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article imageElectric textile lights a lamp as it is stretched

By Tim Sandle     Mar 23, 2018 in Science
Gothenburg - Scientists have developed an electric textile that can generate sufficient power to light a lamp as it is stretched. This happens through the conversion of kinetic energy into electric power.
In a hurry? Working hard? If so, a new type of textile might be of interest if you wish to harness additional power. A new textile has been developed which is capable of converting kinetic energy into electric power. With the fabric, the greater the load applied to the textile and the wetter it becomes, then the more electricity the material generates. This novel idea comes from Chalmers University of Technology, in collaboration with the Swedish School of Textiles in Borås and the research institute Swerea IVF.
The experimental fabric can currently produce sufficient power to light an light emitting diode, send wireless signals, or even drive small electric units like a pocket calculator or a digital watch. Longer-term the researchers hope that the fabric can power a range of devices as a person walks around, carrying out their everyday activities.
The technology works on the piezoelectric effect. This relates to the electric charge that accumulates in certain solid materials in response to applied mechanical stress. In the case of the new fabric, the generation of electricity comes from the deformation of a piezoelectric material when it is stretched.
The material is a type of yarn, made up of twenty-four fiber. Each fiber is around the thickness of a strand of hair. When the fibers are sufficiently moist they become enclosed in liquid and the yarn becomes more efficient, which improves the electrical contact between the fibers. A video describing the application of the technology in greater detail has been uploaded by the researchers onto Vimeo.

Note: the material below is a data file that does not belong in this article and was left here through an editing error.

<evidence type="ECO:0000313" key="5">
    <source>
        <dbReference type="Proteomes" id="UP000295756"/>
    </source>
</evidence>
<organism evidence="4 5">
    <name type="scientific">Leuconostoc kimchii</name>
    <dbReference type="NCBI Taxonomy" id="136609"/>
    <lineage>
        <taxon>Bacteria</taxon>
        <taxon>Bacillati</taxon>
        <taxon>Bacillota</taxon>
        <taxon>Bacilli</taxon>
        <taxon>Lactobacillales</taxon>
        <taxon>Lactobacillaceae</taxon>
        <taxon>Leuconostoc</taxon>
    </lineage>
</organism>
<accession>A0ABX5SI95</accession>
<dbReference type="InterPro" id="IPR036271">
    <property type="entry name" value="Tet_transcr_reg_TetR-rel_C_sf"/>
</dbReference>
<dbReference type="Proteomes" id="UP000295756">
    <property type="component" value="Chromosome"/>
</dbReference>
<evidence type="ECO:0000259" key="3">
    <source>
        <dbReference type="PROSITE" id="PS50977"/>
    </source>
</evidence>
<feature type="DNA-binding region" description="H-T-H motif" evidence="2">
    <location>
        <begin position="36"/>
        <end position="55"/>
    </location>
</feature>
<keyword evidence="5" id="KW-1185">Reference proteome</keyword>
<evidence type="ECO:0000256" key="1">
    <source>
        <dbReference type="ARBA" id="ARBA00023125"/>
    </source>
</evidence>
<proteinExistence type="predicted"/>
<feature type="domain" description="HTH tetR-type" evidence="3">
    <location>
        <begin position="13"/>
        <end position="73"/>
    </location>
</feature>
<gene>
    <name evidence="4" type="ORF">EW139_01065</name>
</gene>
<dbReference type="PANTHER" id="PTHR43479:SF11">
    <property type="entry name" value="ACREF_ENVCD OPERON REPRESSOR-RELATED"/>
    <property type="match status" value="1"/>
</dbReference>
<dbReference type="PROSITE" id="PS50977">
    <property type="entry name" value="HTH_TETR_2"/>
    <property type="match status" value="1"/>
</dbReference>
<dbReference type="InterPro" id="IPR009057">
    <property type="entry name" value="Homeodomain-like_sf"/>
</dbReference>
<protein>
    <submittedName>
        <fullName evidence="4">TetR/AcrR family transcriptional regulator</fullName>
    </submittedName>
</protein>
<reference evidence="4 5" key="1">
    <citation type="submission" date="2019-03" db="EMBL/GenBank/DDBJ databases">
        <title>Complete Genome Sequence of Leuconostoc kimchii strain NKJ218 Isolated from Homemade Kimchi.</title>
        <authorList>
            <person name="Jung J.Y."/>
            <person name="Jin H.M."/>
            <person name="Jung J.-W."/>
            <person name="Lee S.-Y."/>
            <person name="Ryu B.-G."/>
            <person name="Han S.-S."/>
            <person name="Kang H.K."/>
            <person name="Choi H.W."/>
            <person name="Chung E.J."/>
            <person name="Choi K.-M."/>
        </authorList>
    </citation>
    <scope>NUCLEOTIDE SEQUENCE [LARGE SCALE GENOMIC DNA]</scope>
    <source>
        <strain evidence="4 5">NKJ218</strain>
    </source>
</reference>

Speaking with Phys.org, the lead researcher Dr. Anja Lund said: "Woven textiles from piezoelectric yarns makes the technology easily accessible and it could be useful in everyday life. It's also possible to add more materials to the weave or to use it as a layer in a multi-layer product. It requires some modification, but it's possible."
The fabric has been discussed in the journal npj Flexible Electronics. The research paper is titled "Energy harvesting textiles for a rainy day: woven piezoelectrics based on melt-spun PVDF microfibres with a conducting core."
More about electric fabric, Electricity, Fabric, Textile, piezoelectric effect
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